Wiston Estate

— Portfolio —

Bottle shot

Grapes are hand harvested in late autumn, and the different varieties are pressed separately in whole bunches using a traditional, gentle Coquard basket press (as used in Champagne) to preserve the delicate fruit flavours and aromas of the juice. The juice is fermented in stainless steel tanks, and then goes through malolactic fermentation, before being allowed to rest on its lees until bottling the summer following harvest. The wine then undergoes slow secondary fermentation in bottle, and is kept on its lees, at cool 9-11°C for three and a half years, allowing it to mature and take on flavour and structure through the process of autolysis. The bottles were riddled and disgorged, with a dosage of 8g/l.


Bottle shot

Our NV wines are a composition of many vintages blended together. The journey of this wine started in 2009 where we reserved a small amount of wine. Each year that we harvest grapes and make wine, we build up our reserve wines. This allows us to create a style consistent year on year and show a piece of Wiston history in every glass. This current iteration is made up of 80% of wine from 2018. We press whole bunches of grapes through our Coquard basket press, (as used in Champagne), before fermenting in stainless steel and 500 litres oak barrels from Burgundy, then resting on its lees ahead of bottling. After bottling, it is was kept cool and capped (sur lattes) for over two years before being disgorged at a low dosage in Spring 2021.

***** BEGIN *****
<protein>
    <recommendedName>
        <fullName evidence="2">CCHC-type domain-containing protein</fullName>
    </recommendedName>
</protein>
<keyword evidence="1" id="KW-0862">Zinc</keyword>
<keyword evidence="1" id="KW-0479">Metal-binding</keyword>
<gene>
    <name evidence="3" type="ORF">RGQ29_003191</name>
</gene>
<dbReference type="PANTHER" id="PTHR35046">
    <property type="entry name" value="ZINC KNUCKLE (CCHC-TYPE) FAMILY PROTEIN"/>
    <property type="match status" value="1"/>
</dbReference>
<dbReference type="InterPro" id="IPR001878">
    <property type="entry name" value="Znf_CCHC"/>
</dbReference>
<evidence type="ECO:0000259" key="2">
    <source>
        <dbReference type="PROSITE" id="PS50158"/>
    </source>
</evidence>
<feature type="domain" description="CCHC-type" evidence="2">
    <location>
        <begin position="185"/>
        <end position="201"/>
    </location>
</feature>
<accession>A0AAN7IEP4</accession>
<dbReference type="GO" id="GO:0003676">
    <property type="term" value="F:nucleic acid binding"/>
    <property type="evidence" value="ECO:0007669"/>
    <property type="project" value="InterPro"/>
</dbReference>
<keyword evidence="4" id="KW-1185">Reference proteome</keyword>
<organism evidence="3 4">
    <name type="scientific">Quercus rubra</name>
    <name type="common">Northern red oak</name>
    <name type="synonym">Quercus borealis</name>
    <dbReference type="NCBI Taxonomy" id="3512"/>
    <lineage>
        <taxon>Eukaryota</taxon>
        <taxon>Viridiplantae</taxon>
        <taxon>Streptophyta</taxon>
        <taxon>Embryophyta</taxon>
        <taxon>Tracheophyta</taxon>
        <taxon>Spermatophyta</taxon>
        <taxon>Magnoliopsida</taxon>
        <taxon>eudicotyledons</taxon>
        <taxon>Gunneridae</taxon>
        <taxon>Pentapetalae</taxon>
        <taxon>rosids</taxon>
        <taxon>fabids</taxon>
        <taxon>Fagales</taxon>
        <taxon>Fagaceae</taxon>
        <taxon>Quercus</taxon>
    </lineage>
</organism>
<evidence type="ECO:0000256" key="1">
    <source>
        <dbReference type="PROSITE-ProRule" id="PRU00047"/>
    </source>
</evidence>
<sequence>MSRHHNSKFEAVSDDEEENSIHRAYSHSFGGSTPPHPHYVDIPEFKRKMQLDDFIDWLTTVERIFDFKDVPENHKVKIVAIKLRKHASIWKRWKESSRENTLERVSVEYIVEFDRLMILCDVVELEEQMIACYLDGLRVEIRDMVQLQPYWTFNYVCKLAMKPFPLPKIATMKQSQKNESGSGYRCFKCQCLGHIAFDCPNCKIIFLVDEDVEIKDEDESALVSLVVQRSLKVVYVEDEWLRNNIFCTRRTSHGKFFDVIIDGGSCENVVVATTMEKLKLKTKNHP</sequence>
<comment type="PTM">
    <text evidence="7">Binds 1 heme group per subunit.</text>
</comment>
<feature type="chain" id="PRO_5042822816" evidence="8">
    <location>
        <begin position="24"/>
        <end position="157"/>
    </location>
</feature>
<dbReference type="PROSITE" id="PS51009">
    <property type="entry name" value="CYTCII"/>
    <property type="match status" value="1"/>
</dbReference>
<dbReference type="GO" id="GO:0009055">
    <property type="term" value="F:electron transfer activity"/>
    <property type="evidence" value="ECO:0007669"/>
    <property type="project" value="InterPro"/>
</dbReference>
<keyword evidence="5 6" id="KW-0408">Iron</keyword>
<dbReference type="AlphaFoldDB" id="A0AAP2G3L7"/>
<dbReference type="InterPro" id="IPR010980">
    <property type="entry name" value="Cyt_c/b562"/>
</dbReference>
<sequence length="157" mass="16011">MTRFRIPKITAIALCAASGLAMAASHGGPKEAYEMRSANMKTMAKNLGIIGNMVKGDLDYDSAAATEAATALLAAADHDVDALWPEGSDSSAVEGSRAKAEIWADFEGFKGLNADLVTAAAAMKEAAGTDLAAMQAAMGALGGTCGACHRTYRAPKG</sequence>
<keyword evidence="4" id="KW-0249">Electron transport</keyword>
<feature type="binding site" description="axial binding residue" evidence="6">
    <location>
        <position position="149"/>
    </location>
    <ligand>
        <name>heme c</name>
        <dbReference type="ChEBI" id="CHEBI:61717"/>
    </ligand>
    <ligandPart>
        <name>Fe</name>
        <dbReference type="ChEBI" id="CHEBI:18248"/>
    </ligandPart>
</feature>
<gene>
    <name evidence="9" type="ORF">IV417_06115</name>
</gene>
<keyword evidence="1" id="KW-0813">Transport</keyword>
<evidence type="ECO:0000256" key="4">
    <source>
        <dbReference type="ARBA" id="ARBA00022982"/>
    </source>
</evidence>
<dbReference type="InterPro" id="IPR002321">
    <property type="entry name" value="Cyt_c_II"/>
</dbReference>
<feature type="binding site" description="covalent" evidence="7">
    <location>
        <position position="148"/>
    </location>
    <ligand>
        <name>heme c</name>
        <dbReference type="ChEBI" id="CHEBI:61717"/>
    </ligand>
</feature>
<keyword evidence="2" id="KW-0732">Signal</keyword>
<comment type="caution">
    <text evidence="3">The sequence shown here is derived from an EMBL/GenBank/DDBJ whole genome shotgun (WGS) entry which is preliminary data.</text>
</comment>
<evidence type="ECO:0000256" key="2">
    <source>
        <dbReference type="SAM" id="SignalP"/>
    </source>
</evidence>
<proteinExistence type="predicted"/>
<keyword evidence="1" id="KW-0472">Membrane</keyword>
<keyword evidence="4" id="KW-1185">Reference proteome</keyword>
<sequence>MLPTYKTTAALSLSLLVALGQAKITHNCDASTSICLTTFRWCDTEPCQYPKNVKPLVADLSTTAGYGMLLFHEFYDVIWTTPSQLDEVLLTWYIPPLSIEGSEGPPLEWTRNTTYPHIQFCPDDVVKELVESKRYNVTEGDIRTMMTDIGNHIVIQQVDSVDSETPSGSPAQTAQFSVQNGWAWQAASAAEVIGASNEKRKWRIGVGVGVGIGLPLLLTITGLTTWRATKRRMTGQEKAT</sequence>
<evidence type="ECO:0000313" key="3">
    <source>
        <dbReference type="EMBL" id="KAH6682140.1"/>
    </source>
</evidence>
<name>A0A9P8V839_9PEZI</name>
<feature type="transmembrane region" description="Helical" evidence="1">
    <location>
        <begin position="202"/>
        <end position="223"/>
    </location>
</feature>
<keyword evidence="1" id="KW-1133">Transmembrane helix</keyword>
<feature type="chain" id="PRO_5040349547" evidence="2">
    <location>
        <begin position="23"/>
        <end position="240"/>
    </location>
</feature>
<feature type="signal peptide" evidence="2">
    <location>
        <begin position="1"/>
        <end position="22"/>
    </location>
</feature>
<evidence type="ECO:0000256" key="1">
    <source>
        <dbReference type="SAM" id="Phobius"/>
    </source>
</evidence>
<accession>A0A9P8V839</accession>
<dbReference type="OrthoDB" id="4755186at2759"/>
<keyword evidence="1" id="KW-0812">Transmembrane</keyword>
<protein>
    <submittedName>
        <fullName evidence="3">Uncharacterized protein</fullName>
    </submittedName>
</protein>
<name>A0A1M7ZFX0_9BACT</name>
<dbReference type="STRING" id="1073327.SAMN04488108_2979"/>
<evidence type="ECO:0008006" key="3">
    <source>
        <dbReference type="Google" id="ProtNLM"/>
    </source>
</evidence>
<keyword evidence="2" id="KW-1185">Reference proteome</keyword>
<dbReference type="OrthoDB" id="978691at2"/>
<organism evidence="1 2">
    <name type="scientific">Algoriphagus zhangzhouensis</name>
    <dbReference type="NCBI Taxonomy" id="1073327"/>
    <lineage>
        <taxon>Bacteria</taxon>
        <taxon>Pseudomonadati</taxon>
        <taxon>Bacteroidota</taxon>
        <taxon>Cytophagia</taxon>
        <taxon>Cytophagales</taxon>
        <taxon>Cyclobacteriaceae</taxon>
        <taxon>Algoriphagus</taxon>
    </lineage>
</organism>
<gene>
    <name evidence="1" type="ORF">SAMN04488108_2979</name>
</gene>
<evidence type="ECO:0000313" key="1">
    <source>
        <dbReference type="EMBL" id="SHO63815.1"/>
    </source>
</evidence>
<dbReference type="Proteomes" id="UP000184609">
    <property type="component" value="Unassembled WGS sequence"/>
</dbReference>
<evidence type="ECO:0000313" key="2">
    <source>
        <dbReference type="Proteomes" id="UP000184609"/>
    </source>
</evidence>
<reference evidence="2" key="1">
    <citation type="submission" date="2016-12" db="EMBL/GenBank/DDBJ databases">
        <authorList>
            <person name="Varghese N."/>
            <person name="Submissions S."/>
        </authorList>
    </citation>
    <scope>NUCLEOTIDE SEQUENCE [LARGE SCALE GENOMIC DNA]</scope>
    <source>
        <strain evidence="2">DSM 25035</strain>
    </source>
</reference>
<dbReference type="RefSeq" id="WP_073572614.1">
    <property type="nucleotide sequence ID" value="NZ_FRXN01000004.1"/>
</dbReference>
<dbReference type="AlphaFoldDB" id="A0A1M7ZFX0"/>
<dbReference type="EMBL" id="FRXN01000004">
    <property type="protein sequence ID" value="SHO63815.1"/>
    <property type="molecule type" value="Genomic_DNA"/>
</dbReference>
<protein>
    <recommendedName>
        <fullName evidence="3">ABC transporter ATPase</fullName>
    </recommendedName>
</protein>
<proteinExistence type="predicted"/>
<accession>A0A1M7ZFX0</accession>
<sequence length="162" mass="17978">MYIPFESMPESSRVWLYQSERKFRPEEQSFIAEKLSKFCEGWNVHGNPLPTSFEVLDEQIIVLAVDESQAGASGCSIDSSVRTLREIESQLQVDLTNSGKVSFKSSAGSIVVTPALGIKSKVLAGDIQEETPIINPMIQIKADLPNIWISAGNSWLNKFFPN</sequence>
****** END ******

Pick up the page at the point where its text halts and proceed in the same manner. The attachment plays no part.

Bottle shot

Despite a warmer than average March, the 2017 growing season will forever be remembered for the fierce late Spring frosts in April and May, which caused significant damage to many of our peers’ buds. However, our Findon Park vineyard tends to bud later than most and the steeper slopes mean that ground frosts tend to roll away from the vines. As a result we luckily only lost a couple of our Chardonnay vines to frost damage in 2017. A much-welcomed warm June and a mostly dry Late Summer/Autumn resulted in good sugar and acidity levels at harvest, which started on 29th September and finished by 17th October. Although 2017 was an unusual year, it was characterised by a very good, ripe crop with lower yields. Our coquard basket press is brilliant for styles like this, allowing each variety to show boldly.

Each of the varieties were fermented separately in aged Burgundy barrels. They were rested on lees until spring, then blended and fermented again in-bottle for a cool, slow three years. The first bottles were riddled and disgorged in 2021, and like all our wines, aged on cork to finish.